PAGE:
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The European Climate Risk Assessment (EUCRA) carried out by the European Environment Agency (EEA) identified 36 climate risks, with health being one of five priorities. The report confirms the urgency to act on health, as Europe is the fastest warming continent in the world. Protecting people against extreme weather events – heat and floods – and against wildfires are identified as areas for urgent action. 

Anne Stauffer, Deputy Director at the Health and Environment Alliance (HEAL) comments:

“Health groups have long underlined that health needs to be at the heart of EU climate assessments and action, so it is welcome news to see the health risks thoroughly assessed, and vulnerable groups considered. EUCRA issues a dire warning that if we don’t act now, some of the health impacts will become catastrophic by 2100.”  

The EUCRA assessment concludes that health is impacted by climate change in many ways, both at the individual level and through systemic risks to the health system. 

Health impacts from heat stress and wildfires are identified as two risks for which urgent action is needed, confirming recent science: 

The Lancet Countdown previously pointed out that Europe is the region most vulnerable to health impacts from heat. In the summer of 2022 alone, more than 61,000 people died because of heat. EUCRA now warns that by 2100, heat stress could lead to catastrophic impacts; with heat risks for the general population already at critical levels in southern Europe today. An EU funded research project, Exhaustion, recently found that air pollution worsens the health impacts during heatwaves, increasing the number of deaths from people with respiratory and cardiovascular disease.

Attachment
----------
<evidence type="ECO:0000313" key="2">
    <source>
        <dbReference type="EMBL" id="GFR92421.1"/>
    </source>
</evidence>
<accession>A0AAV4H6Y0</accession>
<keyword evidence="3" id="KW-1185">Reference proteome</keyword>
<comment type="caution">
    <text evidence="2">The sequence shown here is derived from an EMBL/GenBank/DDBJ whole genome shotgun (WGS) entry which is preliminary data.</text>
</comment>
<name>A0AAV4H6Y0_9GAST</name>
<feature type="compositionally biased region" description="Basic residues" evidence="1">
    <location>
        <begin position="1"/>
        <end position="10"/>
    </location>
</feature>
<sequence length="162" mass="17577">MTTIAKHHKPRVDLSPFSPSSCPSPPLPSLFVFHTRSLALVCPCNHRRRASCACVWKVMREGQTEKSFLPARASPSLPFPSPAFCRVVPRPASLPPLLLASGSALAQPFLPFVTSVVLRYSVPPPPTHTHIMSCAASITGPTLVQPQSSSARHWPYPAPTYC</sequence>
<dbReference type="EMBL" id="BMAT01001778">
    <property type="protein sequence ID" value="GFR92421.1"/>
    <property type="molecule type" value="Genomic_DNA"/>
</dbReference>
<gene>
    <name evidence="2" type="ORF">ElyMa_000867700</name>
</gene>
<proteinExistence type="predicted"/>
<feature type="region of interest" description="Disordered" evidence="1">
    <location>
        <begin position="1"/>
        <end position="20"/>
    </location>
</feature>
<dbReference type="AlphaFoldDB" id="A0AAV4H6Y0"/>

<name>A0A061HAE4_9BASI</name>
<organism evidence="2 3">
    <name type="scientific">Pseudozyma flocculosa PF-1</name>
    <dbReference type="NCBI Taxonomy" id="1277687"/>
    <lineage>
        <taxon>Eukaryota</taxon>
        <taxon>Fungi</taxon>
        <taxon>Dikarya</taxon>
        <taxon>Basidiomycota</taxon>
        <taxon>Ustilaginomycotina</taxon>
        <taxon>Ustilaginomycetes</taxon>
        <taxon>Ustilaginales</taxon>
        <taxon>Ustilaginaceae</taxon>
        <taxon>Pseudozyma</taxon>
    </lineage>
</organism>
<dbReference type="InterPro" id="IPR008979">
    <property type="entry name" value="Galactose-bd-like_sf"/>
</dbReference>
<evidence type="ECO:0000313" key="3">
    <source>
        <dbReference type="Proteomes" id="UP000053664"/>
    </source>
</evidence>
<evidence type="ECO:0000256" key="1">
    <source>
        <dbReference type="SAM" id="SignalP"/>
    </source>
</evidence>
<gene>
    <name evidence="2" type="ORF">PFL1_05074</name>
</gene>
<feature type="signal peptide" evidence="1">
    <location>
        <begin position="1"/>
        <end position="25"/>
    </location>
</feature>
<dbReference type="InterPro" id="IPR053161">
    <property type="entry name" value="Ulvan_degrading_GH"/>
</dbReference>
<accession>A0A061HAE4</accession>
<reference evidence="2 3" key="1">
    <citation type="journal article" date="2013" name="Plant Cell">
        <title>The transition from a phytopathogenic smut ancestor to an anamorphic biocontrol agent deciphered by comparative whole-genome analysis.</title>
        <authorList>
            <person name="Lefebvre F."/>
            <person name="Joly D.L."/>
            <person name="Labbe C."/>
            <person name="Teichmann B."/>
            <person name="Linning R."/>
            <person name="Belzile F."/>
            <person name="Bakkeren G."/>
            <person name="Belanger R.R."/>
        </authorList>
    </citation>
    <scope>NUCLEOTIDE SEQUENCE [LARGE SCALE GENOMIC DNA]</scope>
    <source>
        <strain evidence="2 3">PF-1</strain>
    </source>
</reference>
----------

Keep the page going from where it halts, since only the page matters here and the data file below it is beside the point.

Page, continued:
Wildfires are identified as a second great risk to health, with the smoke from wildfires a major health threat. 

It is also welcome that EUCRA highlights that vulnerable groups are most at risk and that health systems capacity to protect them may be limited. 

Unfortunately, the report falls short on when it comes to action to better protect health, with a narrow focus on core health policies and only one mention that policies outside the health sector play a major role. 

“The health risks identified lead to a crystal-clear prescription, which includes taking swifter action to mitigate climate change, adopting health protective measures in adaptation policies, as well as strengthening clean air, zero pollution, nature protection and restoration policies, as a way to increase health and climate resilience”,

Anne Stauffer concludes. 

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